Mineralising carbon dioxide into rock in Iceland

UK invests £30m in projects to remove atmospheric carbon at scale

Image credit: Felicity Aston

The UK will invest £30m in five projects to enable large-scale greenhouse gas removal from the atmosphere to help the UK reach its net zero climate target by 2050.

The five projects will be funded by UK Research and Innovation (UKRI), which believes the methods all have the potential to work but their effectiveness, cost and limitations still need to be better understood and proven at scale.

The results will be used to shape longer-term government decision-making on the most effective technologies to help the UK tackle climate change and reduce CO2 emissions.

The 'Greenhouse Gas Removal Demonstrator' projects will investigate:

  1. Management of peatlands to maximise their greenhouse gas removal potential in farmland.
  2. Enhanced rock weathering - crushing silicate rocks and spreading the particles at field trial sites.
  3. Use of biochar, a charcoal-like substance, as a viable method of carbon sequestration.
  4. Large-scale tree planting to assess the most effective species and locations for carbon sequestration at sites across the UK.
  5. Rapid scale-up of perennial bioenergy crops such as grasses (Miscanthus) and short rotation coppice willow.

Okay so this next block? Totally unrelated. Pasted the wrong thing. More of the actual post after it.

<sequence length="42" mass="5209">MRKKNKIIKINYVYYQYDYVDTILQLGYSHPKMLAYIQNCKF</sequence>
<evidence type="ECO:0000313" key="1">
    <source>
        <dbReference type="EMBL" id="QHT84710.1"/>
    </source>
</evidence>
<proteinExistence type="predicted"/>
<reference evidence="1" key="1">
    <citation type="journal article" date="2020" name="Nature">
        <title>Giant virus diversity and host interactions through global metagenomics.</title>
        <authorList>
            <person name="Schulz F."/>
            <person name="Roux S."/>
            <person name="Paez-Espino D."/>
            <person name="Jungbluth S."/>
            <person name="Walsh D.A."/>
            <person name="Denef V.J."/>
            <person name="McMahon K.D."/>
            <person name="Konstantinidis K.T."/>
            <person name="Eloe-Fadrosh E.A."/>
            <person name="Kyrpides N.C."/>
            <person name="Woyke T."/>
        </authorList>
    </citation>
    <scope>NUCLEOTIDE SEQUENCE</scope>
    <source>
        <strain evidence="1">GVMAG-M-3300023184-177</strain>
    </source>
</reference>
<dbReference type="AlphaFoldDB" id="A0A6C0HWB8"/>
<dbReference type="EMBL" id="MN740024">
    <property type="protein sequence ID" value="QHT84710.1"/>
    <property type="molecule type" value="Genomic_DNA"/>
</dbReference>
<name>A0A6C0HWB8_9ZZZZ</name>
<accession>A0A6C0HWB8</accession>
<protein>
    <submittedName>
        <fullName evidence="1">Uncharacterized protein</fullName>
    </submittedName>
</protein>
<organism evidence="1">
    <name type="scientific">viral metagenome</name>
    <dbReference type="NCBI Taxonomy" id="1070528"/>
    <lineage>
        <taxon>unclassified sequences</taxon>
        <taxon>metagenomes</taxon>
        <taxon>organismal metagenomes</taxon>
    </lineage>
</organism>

Carbon capture technologies are thought to be essential for the world to succeed in meeting climate change goals. Last year, the Global CCS Institute said the number of facilities needed to be ramped up, as they are not being built fast enough.

Professor Sir Duncan Wingham, executive chair of the Natural Environment Research Council, which is part of UKRI, said: “Reducing greenhouse gas emissions is a priority for the UK, but it’s clear that alone that will not be enough to reduce CO2 and meet the UK’s net-zero climate target by 2050.

“These projects will investigate how we can actively remove greenhouse gases from the atmosphere using innovative technologies at the scale required to protect our planet. This investment by UKRI is especially significant as the UK prepares to host COP26 in Glasgow later this year.”

Professor Cameron Hepburn, from the University of Oxford, said: “Greenhouse gas removal is essential to achieve net-zero carbon emissions and stabilise the climate. Alongside the need for much faster emissions reductions now, we also need to start pulling CO2 out of the atmosphere.

“Greenhouse gas removal is not only essential, it also has the potential to become big business. As we rebuild societies and economies following Covid-19, we have an opportunity to orient ourselves towards the green jobs and industries of the future. I’m delighted that UKRI is supporting such a strategic programme.”

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